"Easy now," I breathed as I artfully lowered my net. "I wont hurt you," my whisper was barely audible, "I only want to" and with that I brought my net down in one fell swoop. When I peered inside I found - I had only caught the fragrant wild flowers.

Above me fluttered the joker, laughing and saying, "youll never catch me," and after a brief teasing pause the swallowtail took off at an amazing pace. Towards the depths of the field it flew, but I would not give up so easily.

I took off after the open invitation and as I ran I could feel the sting of the flowers and weeds as they struck my bare legs, impairing the speed at which I traveled. The sun was hot and penetrated the skin on my face and my hair flew straight out behind me. The pursuit of my dream was leading me through the labyrinth of which only swallowtails would know the outcome. My chest grew heavy with each excited breath and my eyes began to tear from the brisk wind and the radiating sun. I became overwhelmed with the fear of blinking. The thought of losing sight of my newfound playmate was unbearable.

"Ill get you," I happily screamed after my target, my childish heart so full of joy. I ran as far and as fast as my awkward legs could carry me, keeping my friend in sight until I could not go on.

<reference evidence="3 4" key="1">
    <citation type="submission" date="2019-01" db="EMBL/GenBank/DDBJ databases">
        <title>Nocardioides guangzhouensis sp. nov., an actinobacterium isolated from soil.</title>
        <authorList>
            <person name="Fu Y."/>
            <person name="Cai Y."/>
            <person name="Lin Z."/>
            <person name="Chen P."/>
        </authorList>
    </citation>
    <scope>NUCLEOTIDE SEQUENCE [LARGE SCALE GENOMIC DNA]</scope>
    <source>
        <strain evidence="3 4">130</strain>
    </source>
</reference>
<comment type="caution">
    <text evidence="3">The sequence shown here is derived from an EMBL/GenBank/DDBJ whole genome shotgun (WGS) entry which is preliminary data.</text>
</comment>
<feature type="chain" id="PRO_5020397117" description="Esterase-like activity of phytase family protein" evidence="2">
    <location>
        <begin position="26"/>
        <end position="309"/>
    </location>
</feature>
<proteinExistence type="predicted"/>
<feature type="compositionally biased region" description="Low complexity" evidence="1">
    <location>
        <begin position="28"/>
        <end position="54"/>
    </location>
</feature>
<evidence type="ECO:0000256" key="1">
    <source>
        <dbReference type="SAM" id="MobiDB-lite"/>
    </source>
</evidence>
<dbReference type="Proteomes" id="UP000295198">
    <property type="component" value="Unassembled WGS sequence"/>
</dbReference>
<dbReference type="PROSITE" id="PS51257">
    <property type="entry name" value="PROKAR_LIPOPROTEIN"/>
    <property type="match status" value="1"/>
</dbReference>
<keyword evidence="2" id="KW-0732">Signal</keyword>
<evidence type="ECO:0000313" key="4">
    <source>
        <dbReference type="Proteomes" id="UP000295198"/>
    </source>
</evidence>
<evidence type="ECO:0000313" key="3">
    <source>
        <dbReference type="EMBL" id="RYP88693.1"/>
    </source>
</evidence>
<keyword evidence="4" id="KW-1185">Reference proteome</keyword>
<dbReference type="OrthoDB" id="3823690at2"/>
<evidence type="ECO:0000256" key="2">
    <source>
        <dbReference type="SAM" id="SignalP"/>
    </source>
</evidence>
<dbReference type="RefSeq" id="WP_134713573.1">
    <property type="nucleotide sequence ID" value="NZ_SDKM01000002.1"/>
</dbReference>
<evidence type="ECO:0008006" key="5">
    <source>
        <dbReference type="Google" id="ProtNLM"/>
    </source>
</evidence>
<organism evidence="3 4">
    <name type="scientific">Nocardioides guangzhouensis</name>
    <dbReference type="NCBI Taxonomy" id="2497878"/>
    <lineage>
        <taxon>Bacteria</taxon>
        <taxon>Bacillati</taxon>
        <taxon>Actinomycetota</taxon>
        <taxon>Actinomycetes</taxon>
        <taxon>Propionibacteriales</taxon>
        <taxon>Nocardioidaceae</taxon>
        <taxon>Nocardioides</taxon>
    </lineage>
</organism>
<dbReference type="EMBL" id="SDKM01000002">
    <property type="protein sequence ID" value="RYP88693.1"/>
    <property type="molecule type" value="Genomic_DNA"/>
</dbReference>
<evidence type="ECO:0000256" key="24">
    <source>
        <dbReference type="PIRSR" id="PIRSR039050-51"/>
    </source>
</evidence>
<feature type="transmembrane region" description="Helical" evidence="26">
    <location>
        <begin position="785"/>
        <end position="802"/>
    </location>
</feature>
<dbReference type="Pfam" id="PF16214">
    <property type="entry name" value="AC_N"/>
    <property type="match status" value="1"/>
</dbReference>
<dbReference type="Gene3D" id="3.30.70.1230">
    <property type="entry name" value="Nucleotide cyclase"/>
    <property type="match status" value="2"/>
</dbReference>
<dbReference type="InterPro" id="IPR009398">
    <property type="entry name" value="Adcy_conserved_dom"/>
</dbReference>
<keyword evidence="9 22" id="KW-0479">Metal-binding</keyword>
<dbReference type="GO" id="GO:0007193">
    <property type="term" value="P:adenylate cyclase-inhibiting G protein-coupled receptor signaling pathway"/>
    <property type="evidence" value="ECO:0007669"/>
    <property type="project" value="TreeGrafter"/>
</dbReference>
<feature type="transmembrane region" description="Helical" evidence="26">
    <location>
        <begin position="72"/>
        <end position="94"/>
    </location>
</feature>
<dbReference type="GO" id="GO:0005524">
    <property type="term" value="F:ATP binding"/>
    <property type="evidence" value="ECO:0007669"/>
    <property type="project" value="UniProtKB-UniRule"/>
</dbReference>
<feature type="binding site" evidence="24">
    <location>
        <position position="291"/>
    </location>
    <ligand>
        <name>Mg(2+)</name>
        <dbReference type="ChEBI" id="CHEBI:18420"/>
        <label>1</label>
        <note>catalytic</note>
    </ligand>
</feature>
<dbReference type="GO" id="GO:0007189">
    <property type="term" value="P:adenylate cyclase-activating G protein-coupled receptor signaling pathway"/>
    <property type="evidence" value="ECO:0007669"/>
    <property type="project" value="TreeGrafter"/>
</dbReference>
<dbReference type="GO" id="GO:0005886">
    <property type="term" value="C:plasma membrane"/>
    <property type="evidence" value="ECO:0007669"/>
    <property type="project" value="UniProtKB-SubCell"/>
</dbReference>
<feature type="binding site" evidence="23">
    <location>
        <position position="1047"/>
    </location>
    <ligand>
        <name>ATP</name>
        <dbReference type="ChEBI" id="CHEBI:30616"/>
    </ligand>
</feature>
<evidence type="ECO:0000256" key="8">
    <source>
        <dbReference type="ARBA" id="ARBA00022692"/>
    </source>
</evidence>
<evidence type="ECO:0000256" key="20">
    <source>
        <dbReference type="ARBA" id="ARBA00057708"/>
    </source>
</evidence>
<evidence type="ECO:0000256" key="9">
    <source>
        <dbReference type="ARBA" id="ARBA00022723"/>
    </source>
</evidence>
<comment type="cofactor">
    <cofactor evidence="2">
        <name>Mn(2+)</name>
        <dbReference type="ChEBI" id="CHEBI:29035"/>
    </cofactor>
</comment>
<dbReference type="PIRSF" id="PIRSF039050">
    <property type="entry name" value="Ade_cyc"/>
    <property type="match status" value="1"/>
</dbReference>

I collapsed to the ground giggling and breathless, still full of the "thrill of the chase." I lay on my back panting, my net still in hand, sweat trickling down my hairline to the nape of my neck. My head was filled with the smell of the sweet green grass and wild flowers that surrounded me. I closed my eyes to rest and my heart began to slow down from its frenzied pace.

My eyes were still closed when I felt as though a dark cloud had covered the sun; there was a shadow over me and a cool breeze that tickled my nose. There was something strange about that breeze, it came and went as if something propelled it... something like wings! I carefully opened my eyes and there upon my nose sat the swallowtail like a victorious king on a throne. It was then that I swore I heard him say, "You can not catch a swallowtail, a swallowtail must catch you."